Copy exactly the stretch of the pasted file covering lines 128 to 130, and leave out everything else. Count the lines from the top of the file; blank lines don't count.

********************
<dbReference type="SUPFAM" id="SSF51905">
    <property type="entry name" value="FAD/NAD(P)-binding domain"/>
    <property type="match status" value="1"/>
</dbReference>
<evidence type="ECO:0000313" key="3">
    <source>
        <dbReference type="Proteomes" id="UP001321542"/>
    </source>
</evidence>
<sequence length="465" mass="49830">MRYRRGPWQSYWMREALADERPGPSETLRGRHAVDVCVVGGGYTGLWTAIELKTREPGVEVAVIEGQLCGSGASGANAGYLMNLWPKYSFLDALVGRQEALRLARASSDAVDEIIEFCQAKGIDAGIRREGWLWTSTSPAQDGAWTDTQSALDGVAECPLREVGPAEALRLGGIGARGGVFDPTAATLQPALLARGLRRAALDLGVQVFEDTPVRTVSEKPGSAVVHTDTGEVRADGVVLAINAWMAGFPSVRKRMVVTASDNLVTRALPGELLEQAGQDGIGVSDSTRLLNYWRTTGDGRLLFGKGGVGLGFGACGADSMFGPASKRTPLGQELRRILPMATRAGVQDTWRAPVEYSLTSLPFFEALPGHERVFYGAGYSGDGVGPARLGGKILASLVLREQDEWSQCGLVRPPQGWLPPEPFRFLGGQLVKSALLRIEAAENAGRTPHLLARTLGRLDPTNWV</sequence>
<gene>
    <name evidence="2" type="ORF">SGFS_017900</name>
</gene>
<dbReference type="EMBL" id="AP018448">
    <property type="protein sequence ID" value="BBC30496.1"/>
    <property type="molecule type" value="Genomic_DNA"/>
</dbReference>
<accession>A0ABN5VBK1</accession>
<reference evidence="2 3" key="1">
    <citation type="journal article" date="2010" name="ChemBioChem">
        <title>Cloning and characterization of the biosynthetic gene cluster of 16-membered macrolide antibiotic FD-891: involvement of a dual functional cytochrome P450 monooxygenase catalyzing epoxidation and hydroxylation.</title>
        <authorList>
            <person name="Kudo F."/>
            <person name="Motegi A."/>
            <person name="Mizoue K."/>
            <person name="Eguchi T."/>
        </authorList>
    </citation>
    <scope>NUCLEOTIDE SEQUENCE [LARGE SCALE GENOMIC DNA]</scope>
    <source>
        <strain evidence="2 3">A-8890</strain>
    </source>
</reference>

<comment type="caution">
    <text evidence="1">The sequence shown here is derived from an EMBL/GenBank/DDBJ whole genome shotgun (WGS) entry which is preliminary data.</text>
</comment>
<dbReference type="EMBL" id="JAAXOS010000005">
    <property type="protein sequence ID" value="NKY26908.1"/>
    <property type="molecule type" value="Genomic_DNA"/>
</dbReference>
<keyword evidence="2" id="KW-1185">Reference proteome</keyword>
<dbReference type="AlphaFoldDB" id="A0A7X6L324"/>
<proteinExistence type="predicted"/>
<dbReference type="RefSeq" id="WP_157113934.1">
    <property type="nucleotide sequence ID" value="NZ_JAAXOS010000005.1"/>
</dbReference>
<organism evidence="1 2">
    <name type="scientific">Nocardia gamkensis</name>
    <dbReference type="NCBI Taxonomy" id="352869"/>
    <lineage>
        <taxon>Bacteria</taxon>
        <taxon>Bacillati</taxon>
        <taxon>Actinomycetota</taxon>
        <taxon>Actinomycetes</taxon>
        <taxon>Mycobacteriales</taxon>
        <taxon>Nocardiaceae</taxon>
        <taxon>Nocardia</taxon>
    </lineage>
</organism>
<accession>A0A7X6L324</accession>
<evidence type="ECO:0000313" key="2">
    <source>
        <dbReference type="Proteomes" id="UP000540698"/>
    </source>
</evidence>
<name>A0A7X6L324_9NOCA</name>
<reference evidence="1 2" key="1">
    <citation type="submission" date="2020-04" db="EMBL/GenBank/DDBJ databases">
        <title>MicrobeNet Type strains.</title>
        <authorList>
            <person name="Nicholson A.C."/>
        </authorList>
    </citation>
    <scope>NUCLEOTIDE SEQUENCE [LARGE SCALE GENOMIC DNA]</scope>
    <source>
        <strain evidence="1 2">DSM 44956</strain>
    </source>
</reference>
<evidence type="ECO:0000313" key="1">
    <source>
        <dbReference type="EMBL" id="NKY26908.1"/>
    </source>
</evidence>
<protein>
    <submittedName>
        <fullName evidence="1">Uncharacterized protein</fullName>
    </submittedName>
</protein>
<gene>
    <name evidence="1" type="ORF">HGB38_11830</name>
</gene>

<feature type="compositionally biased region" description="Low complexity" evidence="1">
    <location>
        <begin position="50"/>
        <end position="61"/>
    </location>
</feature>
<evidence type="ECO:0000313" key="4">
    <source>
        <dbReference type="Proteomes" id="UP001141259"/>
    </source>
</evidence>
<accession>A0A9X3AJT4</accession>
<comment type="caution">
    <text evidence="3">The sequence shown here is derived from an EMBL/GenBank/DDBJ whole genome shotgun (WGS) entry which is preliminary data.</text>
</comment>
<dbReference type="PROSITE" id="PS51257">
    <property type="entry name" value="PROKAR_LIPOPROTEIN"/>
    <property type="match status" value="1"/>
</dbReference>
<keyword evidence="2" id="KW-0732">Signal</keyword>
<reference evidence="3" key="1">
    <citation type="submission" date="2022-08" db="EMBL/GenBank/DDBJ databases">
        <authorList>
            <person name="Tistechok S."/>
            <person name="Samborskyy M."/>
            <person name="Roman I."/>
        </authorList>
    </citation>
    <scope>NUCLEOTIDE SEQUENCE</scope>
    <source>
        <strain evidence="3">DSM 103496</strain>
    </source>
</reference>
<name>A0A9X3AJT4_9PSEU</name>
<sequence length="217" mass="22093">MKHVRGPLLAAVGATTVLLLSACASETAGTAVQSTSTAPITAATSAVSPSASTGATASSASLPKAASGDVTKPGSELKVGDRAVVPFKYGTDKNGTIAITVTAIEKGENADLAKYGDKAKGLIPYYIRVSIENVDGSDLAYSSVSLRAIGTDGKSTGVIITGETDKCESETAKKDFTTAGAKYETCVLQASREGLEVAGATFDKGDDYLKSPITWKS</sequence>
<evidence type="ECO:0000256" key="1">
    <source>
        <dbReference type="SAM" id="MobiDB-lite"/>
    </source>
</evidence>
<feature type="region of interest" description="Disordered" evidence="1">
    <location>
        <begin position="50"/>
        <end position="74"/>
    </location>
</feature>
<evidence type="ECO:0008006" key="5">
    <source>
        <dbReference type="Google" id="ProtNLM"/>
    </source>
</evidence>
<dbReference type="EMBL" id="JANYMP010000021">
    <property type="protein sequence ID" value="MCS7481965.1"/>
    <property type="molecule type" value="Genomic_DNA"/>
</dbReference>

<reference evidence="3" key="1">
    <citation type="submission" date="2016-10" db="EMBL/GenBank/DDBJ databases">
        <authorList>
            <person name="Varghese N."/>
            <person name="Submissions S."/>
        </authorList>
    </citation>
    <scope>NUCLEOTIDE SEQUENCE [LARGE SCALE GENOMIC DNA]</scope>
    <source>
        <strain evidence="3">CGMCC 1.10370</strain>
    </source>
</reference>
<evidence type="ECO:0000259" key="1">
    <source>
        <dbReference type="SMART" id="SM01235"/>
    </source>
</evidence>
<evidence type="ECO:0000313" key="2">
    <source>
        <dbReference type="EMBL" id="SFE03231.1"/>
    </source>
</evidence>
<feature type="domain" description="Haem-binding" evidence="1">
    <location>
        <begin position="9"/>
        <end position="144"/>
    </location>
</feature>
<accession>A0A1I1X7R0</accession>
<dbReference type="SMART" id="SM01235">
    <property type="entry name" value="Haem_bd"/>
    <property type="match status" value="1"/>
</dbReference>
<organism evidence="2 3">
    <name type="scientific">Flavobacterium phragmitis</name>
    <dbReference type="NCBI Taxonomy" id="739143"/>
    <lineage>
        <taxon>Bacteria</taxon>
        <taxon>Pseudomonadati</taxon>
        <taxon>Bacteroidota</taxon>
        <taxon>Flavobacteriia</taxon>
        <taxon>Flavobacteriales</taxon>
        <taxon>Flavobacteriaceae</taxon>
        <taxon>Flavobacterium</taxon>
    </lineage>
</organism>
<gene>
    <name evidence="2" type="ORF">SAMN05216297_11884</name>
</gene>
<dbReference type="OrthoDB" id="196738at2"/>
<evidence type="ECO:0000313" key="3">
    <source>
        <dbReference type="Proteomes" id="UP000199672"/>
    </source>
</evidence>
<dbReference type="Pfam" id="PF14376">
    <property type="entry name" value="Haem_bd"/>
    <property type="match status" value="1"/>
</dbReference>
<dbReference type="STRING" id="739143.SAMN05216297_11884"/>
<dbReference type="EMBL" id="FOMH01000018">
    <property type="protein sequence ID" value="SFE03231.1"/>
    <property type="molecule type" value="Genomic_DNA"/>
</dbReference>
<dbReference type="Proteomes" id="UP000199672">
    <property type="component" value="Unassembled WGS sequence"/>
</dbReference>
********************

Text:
    <source>
        <dbReference type="SAM" id="MobiDB-lite"/>
    </source>